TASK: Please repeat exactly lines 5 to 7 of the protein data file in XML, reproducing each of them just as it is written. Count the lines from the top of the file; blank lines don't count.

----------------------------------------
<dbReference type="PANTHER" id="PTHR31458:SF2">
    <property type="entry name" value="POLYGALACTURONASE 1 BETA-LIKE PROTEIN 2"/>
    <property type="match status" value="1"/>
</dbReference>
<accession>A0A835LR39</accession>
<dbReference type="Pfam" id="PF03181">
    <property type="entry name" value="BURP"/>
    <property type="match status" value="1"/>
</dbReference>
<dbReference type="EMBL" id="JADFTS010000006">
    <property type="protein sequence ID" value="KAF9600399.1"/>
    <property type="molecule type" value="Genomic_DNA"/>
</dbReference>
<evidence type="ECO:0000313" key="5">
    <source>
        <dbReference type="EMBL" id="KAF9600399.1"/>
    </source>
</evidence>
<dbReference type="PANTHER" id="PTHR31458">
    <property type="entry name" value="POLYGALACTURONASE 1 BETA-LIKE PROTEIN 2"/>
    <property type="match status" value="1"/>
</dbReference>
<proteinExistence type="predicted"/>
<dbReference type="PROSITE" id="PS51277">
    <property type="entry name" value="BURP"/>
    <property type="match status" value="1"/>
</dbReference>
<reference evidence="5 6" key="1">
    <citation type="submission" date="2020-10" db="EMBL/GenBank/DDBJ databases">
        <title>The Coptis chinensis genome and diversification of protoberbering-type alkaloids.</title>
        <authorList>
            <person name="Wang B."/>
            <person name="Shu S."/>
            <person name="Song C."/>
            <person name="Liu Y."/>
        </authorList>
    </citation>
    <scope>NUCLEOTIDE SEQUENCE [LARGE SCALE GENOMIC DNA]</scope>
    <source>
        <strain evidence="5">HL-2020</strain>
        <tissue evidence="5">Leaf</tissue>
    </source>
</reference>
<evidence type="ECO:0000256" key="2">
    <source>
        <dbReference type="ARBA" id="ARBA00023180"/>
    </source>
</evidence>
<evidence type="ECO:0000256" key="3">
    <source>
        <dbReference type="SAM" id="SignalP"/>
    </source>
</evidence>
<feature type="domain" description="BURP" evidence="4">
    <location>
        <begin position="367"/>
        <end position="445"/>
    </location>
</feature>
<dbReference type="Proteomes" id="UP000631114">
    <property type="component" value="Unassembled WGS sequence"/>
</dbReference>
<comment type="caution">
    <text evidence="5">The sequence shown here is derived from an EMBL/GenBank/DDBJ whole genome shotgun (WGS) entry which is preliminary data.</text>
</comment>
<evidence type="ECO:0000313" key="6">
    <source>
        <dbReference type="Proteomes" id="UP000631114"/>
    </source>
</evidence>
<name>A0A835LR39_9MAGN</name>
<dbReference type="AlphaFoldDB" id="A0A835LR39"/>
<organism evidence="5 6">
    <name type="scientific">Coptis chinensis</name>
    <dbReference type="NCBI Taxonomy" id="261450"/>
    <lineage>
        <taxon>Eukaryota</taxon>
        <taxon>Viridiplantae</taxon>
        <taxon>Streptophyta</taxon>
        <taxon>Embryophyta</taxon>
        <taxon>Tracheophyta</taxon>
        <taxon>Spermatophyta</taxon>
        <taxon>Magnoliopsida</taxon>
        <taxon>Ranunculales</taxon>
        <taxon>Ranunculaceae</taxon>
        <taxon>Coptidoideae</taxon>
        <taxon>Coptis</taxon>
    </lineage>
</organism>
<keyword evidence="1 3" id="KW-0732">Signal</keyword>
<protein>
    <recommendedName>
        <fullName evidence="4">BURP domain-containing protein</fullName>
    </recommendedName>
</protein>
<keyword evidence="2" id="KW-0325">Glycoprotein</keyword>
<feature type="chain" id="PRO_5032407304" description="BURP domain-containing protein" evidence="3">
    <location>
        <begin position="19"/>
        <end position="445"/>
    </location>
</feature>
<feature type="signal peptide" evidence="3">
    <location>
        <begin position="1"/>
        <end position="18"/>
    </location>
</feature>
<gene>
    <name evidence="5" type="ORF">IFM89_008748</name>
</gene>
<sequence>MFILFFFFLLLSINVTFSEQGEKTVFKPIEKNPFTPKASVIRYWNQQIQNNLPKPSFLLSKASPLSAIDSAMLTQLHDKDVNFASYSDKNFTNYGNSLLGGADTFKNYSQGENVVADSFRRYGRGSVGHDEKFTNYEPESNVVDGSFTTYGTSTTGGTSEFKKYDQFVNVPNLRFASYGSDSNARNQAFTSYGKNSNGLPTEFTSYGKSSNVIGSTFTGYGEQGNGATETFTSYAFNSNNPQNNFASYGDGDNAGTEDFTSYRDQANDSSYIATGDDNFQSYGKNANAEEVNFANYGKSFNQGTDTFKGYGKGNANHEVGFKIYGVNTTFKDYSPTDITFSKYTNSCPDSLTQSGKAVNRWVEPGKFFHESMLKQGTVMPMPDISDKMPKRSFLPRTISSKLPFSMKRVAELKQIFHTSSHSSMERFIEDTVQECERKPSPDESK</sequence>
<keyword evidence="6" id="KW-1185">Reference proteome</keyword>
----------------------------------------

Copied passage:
<accession>A0A835LR39</accession>
<dbReference type="Pfam" id="PF03181">
    <property type="entry name" value="BURP"/>